Southeast Asia

Southeast Asia
Southeast Asia (orthographic projection).svg
Area4,545,792 km2 (1,755,140 sq mi)
Population655,298,044 (3rd)[1][2]
Population density135.6/km2 (351/sq mi)
GDP (nominal)$2.557 trillion (exchange rate)[3]
GDP (PPP)$7.6 trillion[4]
GDP per capita$4,018 (exchange rate)[3]
HDI0.684
Ethnic groupsAustroasiatic, Austronesian, Melanesian, Negrito, Papuan, Sino-Tibetan and Tai peoples
ReligionsAnimism, Buddhism, Christianity, Confucianism, Hinduism, Islam, Tai folk, Taoism and Vietnamese folk
DemonymSoutheast Asian
Countries
Languages
Time zones
Internet TLD.bn, .id, .kh, .la, .mm, .my, .ph, .sg, .th, .tl, .vn
Calling codeZone 6 & 8
Largest cities
UN M49 code035 – South-eastern Asia
142Asia
001World

Southeast Asia or Southeastern Asia is a subregion of Asia, consisting of the regions that are geographically south of China, east of India and Bangladesh, north of Australia, and west of New Guinea.[5] The region is the only part of Asia that lies partly within the Southern Hemisphere, although the majority of it is in the Northern Hemisphere. In contemporary definition, Southeast Asia consists of two geographic regions:

  1. Mainland Southeast Asia, also known historically as Indochina, comprising Myanmar, Thailand, Peninsular Malaysia, Laos, Cambodia, and Vietnam.
  2. Maritime Southeast Asia, also known historically as Nusantara, the East Indies, or the Malay Archipelago, comprising the Andaman and Nicobar Islands of India, Indonesia (except Western New Guinea, which is considered part of the Australian continent), East Malaysia, Brunei, Singapore, the Philippines, East Timor, Christmas Island, and the Cocos (Keeling) Islands.[6]

The region lies near the intersection of geological plates, with both heavy seismic and volcanic activities. The Sunda Plate is the main plate of the region, featuring almost all Southeast Asian countries except Myanmar, northern Thailand, northern Laos, northern Vietnam, and northern Luzon of the Philippines. The mountain ranges in Myanmar, Thailand, and peninsular Malaysia are part of the Alpide belt, while the islands of the Philippines are part of the Pacific Ring of Fire. Both seismic belts meet in Indonesia, causing the region to have relatively high occurrences of earthquakes and volcanic eruptions.[7]

Southeast Asia covers about 4.5 million km2 (1.7 million mi2), which is 10.5% of Asia or 3% of earth's total land area. Its total population is more than 655 million, about 8.5% of the world's population. It is the third most populous geographical region in the world after South Asia and East Asia.[8] The region is culturally and ethnically diverse, with hundreds of languages spoken by different ethnic groups.[9] Ten countries in the region are members of ASEAN, a regional organization established for economic, political, military, educational and cultural integration amongst its members.[10]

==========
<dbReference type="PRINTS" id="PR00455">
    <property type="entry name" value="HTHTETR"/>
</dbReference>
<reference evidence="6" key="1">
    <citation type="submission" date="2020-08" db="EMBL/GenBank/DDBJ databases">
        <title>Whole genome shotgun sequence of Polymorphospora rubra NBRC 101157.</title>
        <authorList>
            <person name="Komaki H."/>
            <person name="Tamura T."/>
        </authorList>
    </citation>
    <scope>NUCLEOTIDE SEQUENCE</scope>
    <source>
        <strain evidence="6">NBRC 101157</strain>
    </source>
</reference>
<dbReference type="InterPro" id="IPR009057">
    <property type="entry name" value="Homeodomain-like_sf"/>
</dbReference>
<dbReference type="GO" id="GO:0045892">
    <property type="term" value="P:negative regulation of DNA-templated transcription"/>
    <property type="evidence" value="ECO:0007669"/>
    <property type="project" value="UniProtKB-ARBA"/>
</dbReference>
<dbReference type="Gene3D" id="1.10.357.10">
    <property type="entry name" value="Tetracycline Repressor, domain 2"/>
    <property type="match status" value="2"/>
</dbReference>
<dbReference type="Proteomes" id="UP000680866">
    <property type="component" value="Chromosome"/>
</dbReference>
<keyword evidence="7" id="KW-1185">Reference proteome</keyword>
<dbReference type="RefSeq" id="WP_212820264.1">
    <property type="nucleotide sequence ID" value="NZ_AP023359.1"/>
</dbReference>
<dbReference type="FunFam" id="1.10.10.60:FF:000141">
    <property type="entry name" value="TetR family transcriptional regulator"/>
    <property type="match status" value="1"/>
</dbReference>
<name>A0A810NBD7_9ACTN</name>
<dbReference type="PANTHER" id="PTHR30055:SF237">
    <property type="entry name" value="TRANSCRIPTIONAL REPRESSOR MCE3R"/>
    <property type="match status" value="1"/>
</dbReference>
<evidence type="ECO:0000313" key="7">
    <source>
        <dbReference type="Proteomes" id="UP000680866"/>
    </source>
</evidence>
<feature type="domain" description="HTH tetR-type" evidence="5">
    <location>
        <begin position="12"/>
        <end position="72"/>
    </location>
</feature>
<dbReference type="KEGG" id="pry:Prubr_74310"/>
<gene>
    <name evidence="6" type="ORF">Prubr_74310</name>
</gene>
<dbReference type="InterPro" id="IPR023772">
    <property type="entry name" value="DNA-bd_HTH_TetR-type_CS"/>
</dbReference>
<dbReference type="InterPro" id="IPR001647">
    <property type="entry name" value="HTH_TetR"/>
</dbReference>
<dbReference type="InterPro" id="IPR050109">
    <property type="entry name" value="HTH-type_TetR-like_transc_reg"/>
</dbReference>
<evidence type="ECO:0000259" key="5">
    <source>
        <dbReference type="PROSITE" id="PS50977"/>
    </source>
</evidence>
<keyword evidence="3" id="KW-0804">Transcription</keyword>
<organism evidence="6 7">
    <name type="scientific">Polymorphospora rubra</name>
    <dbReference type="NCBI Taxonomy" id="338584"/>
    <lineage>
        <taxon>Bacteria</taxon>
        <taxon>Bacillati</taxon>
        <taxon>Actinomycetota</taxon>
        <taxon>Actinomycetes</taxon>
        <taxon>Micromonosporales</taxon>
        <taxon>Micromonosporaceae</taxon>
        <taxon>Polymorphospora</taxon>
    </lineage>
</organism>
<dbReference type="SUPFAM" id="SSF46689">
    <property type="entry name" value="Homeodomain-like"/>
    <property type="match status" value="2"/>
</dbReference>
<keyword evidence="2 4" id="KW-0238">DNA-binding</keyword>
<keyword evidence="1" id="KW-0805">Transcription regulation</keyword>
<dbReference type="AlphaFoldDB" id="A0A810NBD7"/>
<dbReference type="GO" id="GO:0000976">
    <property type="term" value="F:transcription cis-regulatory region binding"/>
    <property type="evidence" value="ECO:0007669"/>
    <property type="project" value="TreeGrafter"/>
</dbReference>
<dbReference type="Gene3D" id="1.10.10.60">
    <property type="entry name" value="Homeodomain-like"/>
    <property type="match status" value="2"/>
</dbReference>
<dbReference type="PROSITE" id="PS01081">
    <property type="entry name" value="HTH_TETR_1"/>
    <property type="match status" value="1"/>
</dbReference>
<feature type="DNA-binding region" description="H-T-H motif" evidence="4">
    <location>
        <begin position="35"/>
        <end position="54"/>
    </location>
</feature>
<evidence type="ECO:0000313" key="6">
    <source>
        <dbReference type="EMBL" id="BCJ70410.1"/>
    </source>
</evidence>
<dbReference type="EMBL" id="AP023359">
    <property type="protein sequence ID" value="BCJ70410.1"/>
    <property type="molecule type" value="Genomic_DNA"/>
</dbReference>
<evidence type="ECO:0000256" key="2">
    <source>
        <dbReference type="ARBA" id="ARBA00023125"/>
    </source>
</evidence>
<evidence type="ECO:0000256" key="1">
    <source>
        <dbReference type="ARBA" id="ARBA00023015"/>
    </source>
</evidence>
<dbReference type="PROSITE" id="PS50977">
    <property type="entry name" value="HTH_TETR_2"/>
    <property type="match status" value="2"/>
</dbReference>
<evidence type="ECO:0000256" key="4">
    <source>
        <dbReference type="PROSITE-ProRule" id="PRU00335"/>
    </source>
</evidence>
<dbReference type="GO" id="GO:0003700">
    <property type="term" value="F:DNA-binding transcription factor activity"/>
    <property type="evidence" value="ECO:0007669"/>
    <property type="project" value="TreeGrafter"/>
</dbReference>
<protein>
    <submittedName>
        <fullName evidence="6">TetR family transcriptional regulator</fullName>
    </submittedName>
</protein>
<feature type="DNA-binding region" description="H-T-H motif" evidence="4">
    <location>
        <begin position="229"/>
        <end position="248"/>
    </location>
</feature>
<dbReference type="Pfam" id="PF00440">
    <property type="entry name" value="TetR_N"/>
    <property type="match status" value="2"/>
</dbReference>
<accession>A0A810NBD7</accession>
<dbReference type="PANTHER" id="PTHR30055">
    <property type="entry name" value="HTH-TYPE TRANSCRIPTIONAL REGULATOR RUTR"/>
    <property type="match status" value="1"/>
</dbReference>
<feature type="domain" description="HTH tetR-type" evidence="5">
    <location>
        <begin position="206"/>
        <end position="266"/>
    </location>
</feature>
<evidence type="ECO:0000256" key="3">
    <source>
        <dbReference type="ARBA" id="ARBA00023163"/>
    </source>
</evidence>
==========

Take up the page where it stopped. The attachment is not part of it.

Definitions

The region, together with part of South Asia, was well known by Europeans as the East Indies or simply the Indies until the 20th century. Chinese sources referred the region as 南洋 (Nanyang), which literally means the "Southern Ocean." The mainland section of Southeast Asia was referred to as Indochina by European geographers due to its location between China and the Indian subcontinent and its having cultural influences from both neighboring regions. In the 20th century, however, the term became more restricted to territories of the former French Indochina (Cambodia, Laos, and Vietnam). The maritime section of Southeast Asia is also known as the Malay Archipelago, a term derived from the European concept of a Malay race.[11] Another term for Maritime Southeast Asia is Insulindia (Indian Islands), used to describe the region between Indochina and Australasia.[12]

The term "Southeast Asia" was first used in 1839 by American pastor Howard Malcolm in his book Travels in South-Eastern Asia. Malcolm only included the Mainland section and excluded the Maritime section in his definition of Southeast Asia.[13] The term was officially used in the midst of World War II by the Allies, through the formation of South East Asia Command (SEAC) in 1943.[14] SEAC popularised the use of the term "Southeast Asia," although what constituted Southeast Asia was not fixed; for example, SEAC excluded the Philippines and a large part of Indonesia while including Ceylon. However, by the late 1970s, a roughly standard usage of the term "Southeast Asia" and the territories it encompasses had emerged.[15] Although from a cultural or linguistic perspective the definitions of "Southeast Asia" may vary, the most common definitions nowadays include the area represented by the countries (sovereign states and dependent territories) listed below.